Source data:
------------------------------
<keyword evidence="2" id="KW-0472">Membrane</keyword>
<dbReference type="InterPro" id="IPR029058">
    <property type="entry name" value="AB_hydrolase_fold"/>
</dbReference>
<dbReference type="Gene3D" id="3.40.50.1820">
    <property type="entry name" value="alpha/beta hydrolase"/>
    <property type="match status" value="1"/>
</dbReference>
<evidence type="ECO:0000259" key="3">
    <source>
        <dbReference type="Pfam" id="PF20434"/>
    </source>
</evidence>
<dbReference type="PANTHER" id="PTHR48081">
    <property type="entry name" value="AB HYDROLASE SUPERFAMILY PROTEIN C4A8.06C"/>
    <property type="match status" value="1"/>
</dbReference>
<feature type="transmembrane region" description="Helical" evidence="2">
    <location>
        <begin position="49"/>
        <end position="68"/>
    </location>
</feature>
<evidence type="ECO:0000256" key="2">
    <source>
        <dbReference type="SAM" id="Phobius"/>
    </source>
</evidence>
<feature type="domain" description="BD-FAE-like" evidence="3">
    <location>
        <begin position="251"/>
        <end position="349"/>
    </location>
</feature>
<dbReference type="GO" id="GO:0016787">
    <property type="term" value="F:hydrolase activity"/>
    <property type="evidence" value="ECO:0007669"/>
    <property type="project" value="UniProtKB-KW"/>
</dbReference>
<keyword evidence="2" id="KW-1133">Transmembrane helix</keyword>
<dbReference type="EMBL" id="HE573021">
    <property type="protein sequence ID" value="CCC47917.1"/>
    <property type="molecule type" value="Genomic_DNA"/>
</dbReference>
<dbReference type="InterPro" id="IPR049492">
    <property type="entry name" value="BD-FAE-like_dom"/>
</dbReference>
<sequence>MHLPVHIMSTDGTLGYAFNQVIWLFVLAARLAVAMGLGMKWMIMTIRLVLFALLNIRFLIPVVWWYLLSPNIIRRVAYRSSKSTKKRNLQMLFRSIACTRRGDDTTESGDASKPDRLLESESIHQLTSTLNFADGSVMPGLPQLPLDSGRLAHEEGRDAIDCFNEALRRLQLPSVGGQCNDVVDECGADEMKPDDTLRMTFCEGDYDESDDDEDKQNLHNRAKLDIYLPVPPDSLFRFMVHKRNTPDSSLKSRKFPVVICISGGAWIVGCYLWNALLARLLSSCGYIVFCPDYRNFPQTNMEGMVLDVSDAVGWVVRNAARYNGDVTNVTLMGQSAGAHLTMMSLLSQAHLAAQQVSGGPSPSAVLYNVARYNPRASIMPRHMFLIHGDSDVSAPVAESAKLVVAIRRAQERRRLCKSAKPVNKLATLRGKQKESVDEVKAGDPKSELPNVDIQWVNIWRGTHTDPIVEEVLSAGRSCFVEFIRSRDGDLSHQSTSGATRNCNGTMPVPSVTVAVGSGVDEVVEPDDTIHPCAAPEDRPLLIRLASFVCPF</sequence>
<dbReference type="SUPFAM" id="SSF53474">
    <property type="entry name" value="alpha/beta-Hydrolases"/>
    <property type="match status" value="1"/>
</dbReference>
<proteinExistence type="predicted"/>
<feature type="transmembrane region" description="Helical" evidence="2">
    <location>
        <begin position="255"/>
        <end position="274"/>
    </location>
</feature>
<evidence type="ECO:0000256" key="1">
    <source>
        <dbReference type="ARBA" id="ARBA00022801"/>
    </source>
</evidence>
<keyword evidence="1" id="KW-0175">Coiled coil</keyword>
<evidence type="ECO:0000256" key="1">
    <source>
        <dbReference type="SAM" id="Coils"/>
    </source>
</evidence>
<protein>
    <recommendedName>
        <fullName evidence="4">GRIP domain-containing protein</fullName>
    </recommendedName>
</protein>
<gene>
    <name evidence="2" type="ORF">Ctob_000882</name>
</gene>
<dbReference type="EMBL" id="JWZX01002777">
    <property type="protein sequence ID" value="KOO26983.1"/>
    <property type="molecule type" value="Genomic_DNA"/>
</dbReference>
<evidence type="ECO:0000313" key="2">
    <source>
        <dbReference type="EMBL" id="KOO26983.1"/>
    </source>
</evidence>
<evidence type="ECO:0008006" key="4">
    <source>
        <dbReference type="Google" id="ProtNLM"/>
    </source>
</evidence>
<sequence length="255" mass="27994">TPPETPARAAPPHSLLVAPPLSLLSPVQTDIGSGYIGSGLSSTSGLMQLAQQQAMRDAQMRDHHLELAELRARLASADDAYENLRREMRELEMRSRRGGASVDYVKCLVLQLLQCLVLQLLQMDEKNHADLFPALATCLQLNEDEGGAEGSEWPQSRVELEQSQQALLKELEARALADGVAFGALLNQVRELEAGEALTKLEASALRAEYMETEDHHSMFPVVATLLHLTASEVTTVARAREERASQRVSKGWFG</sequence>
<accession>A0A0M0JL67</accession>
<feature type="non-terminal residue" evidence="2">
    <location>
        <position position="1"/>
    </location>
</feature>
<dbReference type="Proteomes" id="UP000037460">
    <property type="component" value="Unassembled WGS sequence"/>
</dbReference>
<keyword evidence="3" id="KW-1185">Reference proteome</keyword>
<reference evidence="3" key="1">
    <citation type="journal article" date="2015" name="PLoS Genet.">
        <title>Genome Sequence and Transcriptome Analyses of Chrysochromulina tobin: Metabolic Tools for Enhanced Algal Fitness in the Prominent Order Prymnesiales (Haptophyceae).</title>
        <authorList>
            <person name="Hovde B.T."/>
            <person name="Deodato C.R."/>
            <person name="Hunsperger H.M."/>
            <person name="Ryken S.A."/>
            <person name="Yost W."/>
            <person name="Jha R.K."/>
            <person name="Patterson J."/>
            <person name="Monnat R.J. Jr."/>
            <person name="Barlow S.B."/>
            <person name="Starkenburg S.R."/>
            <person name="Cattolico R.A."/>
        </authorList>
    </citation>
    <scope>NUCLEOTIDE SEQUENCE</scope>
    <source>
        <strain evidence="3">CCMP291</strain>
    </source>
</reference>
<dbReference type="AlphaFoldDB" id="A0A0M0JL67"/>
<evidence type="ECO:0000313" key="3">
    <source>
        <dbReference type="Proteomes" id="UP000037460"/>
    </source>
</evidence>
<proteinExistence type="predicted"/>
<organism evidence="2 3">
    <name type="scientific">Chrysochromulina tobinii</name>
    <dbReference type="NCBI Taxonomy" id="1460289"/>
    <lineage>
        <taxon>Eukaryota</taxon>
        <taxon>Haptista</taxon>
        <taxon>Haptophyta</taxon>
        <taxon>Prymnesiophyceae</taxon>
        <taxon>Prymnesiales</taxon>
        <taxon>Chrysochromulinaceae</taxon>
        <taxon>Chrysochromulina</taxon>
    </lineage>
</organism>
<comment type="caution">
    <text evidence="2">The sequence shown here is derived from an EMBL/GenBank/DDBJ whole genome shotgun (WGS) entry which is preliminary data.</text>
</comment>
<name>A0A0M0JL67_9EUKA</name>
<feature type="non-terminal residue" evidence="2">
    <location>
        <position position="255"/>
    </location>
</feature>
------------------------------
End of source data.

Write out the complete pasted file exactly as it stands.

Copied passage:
<keyword evidence="2" id="KW-0472">Membrane</keyword>
<dbReference type="InterPro" id="IPR029058">
    <property type="entry name" value="AB_hydrolase_fold"/>
</dbReference>
<dbReference type="Gene3D" id="3.40.50.1820">
    <property type="entry name" value="alpha/beta hydrolase"/>
    <property type="match status" value="1"/>
</dbReference>
<evidence type="ECO:0000259" key="3">
    <source>
        <dbReference type="Pfam" id="PF20434"/>
    </source>
</evidence>
<dbReference type="PANTHER" id="PTHR48081">
    <property type="entry name" value="AB HYDROLASE SUPERFAMILY PROTEIN C4A8.06C"/>
    <property type="match status" value="1"/>
</dbReference>
<feature type="transmembrane region" description="Helical" evidence="2">
    <location>
        <begin position="49"/>
        <end position="68"/>
    </location>
</feature>
<evidence type="ECO:0000256" key="2">
    <source>
        <dbReference type="SAM" id="Phobius"/>
    </source>
</evidence>
<feature type="domain" description="BD-FAE-like" evidence="3">
    <location>
        <begin position="251"/>
        <end position="349"/>
    </location>
</feature>
<dbReference type="GO" id="GO:0016787">
    <property type="term" value="F:hydrolase activity"/>
    <property type="evidence" value="ECO:0007669"/>
    <property type="project" value="UniProtKB-KW"/>
</dbReference>
<keyword evidence="2" id="KW-1133">Transmembrane helix</keyword>
<dbReference type="EMBL" id="HE573021">
    <property type="protein sequence ID" value="CCC47917.1"/>
    <property type="molecule type" value="Genomic_DNA"/>
</dbReference>
<dbReference type="InterPro" id="IPR049492">
    <property type="entry name" value="BD-FAE-like_dom"/>
</dbReference>
<sequence>MHLPVHIMSTDGTLGYAFNQVIWLFVLAARLAVAMGLGMKWMIMTIRLVLFALLNIRFLIPVVWWYLLSPNIIRRVAYRSSKSTKKRNLQMLFRSIACTRRGDDTTESGDASKPDRLLESESIHQLTSTLNFADGSVMPGLPQLPLDSGRLAHEEGRDAIDCFNEALRRLQLPSVGGQCNDVVDECGADEMKPDDTLRMTFCEGDYDESDDDEDKQNLHNRAKLDIYLPVPPDSLFRFMVHKRNTPDSSLKSRKFPVVICISGGAWIVGCYLWNALLARLLSSCGYIVFCPDYRNFPQTNMEGMVLDVSDAVGWVVRNAARYNGDVTNVTLMGQSAGAHLTMMSLLSQAHLAAQQVSGGPSPSAVLYNVARYNPRASIMPRHMFLIHGDSDVSAPVAESAKLVVAIRRAQERRRLCKSAKPVNKLATLRGKQKESVDEVKAGDPKSELPNVDIQWVNIWRGTHTDPIVEEVLSAGRSCFVEFIRSRDGDLSHQSTSGATRNCNGTMPVPSVTVAVGSGVDEVVEPDDTIHPCAAPEDRPLLIRLASFVCPF</sequence>
<dbReference type="SUPFAM" id="SSF53474">
    <property type="entry name" value="alpha/beta-Hydrolases"/>
    <property type="match status" value="1"/>
</dbReference>
<proteinExistence type="predicted"/>
<feature type="transmembrane region" description="Helical" evidence="2">
    <location>
        <begin position="255"/>
        <end position="274"/>
    </location>
</feature>
<evidence type="ECO:0000256" key="1">
    <source>
        <dbReference type="ARBA" id="ARBA00022801"/>
    </source>
</evidence>
<keyword evidence="1" id="KW-0175">Coiled coil</keyword>
<evidence type="ECO:0000256" key="1">
    <source>
        <dbReference type="SAM" id="Coils"/>
    </source>
</evidence>
<protein>
    <recommendedName>
        <fullName evidence="4">GRIP domain-containing protein</fullName>
    </recommendedName>
</protein>
<gene>
    <name evidence="2" type="ORF">Ctob_000882</name>
</gene>
<dbReference type="EMBL" id="JWZX01002777">
    <property type="protein sequence ID" value="KOO26983.1"/>
    <property type="molecule type" value="Genomic_DNA"/>
</dbReference>
<evidence type="ECO:0000313" key="2">
    <source>
        <dbReference type="EMBL" id="KOO26983.1"/>
    </source>
</evidence>
<evidence type="ECO:0008006" key="4">
    <source>
        <dbReference type="Google" id="ProtNLM"/>
    </source>
</evidence>
<sequence length="255" mass="27994">TPPETPARAAPPHSLLVAPPLSLLSPVQTDIGSGYIGSGLSSTSGLMQLAQQQAMRDAQMRDHHLELAELRARLASADDAYENLRREMRELEMRSRRGGASVDYVKCLVLQLLQCLVLQLLQMDEKNHADLFPALATCLQLNEDEGGAEGSEWPQSRVELEQSQQALLKELEARALADGVAFGALLNQVRELEAGEALTKLEASALRAEYMETEDHHSMFPVVATLLHLTASEVTTVARAREERASQRVSKGWFG</sequence>
<accession>A0A0M0JL67</accession>
<feature type="non-terminal residue" evidence="2">
    <location>
        <position position="1"/>
    </location>
</feature>
<dbReference type="Proteomes" id="UP000037460">
    <property type="component" value="Unassembled WGS sequence"/>
</dbReference>
<keyword evidence="3" id="KW-1185">Reference proteome</keyword>
<reference evidence="3" key="1">
    <citation type="journal article" date="2015" name="PLoS Genet.">
        <title>Genome Sequence and Transcriptome Analyses of Chrysochromulina tobin: Metabolic Tools for Enhanced Algal Fitness in the Prominent Order Prymnesiales (Haptophyceae).</title>
        <authorList>
            <person name="Hovde B.T."/>
            <person name="Deodato C.R."/>
            <person name="Hunsperger H.M."/>
            <person name="Ryken S.A."/>
            <person name="Yost W."/>
            <person name="Jha R.K."/>
            <person name="Patterson J."/>
            <person name="Monnat R.J. Jr."/>
            <person name="Barlow S.B."/>
            <person name="Starkenburg S.R."/>
            <person name="Cattolico R.A."/>
        </authorList>
    </citation>
    <scope>NUCLEOTIDE SEQUENCE</scope>
    <source>
        <strain evidence="3">CCMP291</strain>
    </source>
</reference>
<dbReference type="AlphaFoldDB" id="A0A0M0JL67"/>
<evidence type="ECO:0000313" key="3">
    <source>
        <dbReference type="Proteomes" id="UP000037460"/>
    </source>
</evidence>
<proteinExistence type="predicted"/>
<organism evidence="2 3">
    <name type="scientific">Chrysochromulina tobinii</name>
    <dbReference type="NCBI Taxonomy" id="1460289"/>
    <lineage>
        <taxon>Eukaryota</taxon>
        <taxon>Haptista</taxon>
        <taxon>Haptophyta</taxon>
        <taxon>Prymnesiophyceae</taxon>
        <taxon>Prymnesiales</taxon>
        <taxon>Chrysochromulinaceae</taxon>
        <taxon>Chrysochromulina</taxon>
    </lineage>
</organism>
<comment type="caution">
    <text evidence="2">The sequence shown here is derived from an EMBL/GenBank/DDBJ whole genome shotgun (WGS) entry which is preliminary data.</text>
</comment>
<name>A0A0M0JL67_9EUKA</name>
<feature type="non-terminal residue" evidence="2">
    <location>
        <position position="255"/>
    </location>
</feature>